Lac-Megantic, Quebec • Canadian authorities have opened a criminal investigation into a deadly oil train derailment that killed at least 15 people over the weekend.
Quebec police inspector Michel Forget told a news briefing Tuesday that investigators have "discovered elements" that have led to a criminal probe.
Forget did not give details, but he ruled out terrorism.
Officials say 50 people are still missing from Saturday’s disaster, including those dead.
Check back soon for further information. AP’s earlier story is below.
Blackened debris, twisted metal and gas leaks hampered rescue workers’ search for perhaps dozens of bodies Tuesday, three days after a runaway oil train smashed into this small lakeside town and incinerated much of its downtown.
Thirteen people were confirmed dead and nearly 40 others were still missing in a catastrophe that raised questions about the safety of transporting oil by rail instead of pipeline.
Investigators zeroed in on whether a blaze on the train a few hours before the disaster set off the deadly chain of events.
Rescue workers labored to reach the bodies believed to be in the ruins.
"This is a very risky environment. We have to secure the safety of those working there. We have some hotspots on the scene. There is some gas," Quebec Provincial Police Sergeant Benoit Richard said.
He said recovery efforts had to be halted briefly Monday for health reasons, and some officers had to be removed from the scene. He did not elaborate. The bodies that have been recovered were burned so badly they have yet to be identified.
The Montreal, Maine & Atlantic Railway train broke loose early Saturday, speeding downhill nearly seven miles (11 kilometers) and jumping the tracks at 63 mph (101 kph) in Lac-Megantic, near the Maine border, investigators said. All but one of the 73 cars were carrying oil. At least five exploded.
The blasts destroyed about 30 buildings, including the Musi-Cafe, a popular bar that was filled at the time, and forced about a third of the town’s 6,000 residents from their homes.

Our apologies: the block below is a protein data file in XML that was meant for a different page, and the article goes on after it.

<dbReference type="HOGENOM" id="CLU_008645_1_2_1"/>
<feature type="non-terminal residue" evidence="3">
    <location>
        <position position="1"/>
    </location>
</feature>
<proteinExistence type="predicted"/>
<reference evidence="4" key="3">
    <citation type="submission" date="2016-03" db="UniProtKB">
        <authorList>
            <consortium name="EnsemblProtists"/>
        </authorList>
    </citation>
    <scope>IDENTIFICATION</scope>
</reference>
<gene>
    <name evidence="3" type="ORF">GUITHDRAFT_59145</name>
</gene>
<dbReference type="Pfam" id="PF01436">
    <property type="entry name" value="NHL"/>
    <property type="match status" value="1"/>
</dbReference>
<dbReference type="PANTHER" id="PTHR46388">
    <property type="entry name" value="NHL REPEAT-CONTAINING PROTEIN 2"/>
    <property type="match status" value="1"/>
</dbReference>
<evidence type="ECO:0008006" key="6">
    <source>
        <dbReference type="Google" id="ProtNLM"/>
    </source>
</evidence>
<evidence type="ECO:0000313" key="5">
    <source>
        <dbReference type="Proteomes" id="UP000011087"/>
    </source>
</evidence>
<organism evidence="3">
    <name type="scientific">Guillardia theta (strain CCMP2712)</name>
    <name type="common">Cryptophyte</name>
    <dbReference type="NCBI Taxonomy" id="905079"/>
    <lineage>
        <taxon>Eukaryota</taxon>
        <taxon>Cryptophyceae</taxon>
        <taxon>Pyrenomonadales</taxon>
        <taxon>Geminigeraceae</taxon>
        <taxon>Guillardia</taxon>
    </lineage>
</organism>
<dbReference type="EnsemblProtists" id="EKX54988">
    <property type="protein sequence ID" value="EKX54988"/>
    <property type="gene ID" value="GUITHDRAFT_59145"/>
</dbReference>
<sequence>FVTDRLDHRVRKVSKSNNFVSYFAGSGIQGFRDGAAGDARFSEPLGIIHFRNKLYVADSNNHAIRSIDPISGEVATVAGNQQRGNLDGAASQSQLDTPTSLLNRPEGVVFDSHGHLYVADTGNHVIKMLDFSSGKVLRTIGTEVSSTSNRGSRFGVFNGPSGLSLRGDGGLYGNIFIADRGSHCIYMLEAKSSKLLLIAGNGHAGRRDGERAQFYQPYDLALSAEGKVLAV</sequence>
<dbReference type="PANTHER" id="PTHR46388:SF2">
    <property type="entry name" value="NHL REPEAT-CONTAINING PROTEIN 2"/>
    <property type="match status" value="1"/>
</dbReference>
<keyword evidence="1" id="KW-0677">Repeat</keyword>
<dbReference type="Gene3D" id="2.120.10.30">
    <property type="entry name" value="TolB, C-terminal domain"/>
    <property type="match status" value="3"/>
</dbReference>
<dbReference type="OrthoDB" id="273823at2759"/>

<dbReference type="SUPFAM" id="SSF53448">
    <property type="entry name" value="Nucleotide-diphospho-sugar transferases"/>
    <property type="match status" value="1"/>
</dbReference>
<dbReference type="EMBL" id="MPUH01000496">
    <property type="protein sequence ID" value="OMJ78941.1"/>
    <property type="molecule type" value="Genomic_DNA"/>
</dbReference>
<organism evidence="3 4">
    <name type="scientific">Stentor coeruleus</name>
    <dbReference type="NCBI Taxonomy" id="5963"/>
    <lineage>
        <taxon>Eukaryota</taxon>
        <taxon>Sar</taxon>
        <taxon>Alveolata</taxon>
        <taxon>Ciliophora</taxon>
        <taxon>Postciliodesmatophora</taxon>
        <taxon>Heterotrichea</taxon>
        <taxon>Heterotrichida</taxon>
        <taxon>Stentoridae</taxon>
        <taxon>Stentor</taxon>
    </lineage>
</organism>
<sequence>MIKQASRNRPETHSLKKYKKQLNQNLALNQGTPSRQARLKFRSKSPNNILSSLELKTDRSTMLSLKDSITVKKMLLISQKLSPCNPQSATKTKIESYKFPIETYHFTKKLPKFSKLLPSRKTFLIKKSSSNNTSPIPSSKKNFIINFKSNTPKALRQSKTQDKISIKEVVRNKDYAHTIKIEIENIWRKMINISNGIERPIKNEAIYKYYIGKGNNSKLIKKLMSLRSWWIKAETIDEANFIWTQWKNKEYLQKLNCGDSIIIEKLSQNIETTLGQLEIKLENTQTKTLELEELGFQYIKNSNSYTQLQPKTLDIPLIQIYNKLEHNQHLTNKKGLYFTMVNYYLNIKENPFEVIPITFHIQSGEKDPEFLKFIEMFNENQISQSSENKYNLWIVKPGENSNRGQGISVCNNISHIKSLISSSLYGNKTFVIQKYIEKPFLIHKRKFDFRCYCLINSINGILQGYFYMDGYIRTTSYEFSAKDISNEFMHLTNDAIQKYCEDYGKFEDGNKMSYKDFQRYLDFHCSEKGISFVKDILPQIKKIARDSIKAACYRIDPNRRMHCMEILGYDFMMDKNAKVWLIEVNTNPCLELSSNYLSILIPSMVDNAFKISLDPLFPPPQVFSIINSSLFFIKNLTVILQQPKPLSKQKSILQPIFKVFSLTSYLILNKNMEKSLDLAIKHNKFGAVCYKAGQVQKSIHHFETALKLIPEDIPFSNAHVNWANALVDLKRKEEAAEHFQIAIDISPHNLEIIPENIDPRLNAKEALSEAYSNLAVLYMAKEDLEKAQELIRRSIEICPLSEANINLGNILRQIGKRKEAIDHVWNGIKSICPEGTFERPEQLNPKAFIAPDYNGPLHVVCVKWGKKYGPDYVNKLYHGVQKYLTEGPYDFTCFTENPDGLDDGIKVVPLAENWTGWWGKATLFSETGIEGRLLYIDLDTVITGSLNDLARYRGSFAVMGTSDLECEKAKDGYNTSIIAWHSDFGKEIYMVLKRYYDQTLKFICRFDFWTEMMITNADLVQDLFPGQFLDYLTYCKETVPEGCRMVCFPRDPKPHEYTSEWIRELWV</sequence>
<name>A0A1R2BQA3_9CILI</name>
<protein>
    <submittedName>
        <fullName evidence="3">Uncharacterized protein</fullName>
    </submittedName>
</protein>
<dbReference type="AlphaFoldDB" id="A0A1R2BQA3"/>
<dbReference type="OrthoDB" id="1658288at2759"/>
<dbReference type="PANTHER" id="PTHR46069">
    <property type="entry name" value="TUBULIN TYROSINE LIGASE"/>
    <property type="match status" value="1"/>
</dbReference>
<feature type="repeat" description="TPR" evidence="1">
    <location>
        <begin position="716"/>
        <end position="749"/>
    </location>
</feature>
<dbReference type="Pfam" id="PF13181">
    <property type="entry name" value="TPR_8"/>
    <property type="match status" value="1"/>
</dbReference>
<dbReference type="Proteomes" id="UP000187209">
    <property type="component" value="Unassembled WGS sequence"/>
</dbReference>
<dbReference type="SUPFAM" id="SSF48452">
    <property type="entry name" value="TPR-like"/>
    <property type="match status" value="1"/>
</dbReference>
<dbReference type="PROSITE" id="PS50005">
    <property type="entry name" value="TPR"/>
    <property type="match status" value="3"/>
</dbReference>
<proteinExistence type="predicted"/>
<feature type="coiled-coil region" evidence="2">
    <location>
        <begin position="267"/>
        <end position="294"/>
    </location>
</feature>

Rail dispatchers had no chance to warn anyone during the runaway train’s 18-minute journey because they didn’t know it was happening themselves, Transportation Safety Board officials said Tuesday. Such warning systems are in place on busier lines but not on secondary lines, said TSB manager Ed Belkaloul.
Resident Gilles Fluet saw the approaching train just before the derailment and explosions.
"It was moving at a hellish speed," he said. "No lights, no signals, nothing at all. There was no warning. It was a black blob that came out of nowhere."
He had just said goodbye to friends at the Musi-Cafe and left. "A half-minute later and I wouldn’t be talking to you right now," he said.
"There are those who ran fast and those who made the right decision. Those who fooled around trying to start their cars to leave the area, there are probably some who burned in them," Fluet said. "And some who weren’t fast enough to escape the river of fire that ran down to the lake, they were roasted."
The same train caught fire hours earlier in a nearby town, and the engine was shut down — standard operating procedure dictated by the train’s owners, Nantes Fire Chief Patrick Lambert said.
Edward Burkhardt, president and CEO of the railway’s parent company, Rail World Inc., suggested that shutting off the locomotive to put out the fire might have disabled the brakes.
"An hour or so after the locomotive was shut down, the train rolled away," he told the Canadian Broadcasting Corp.Next Page >
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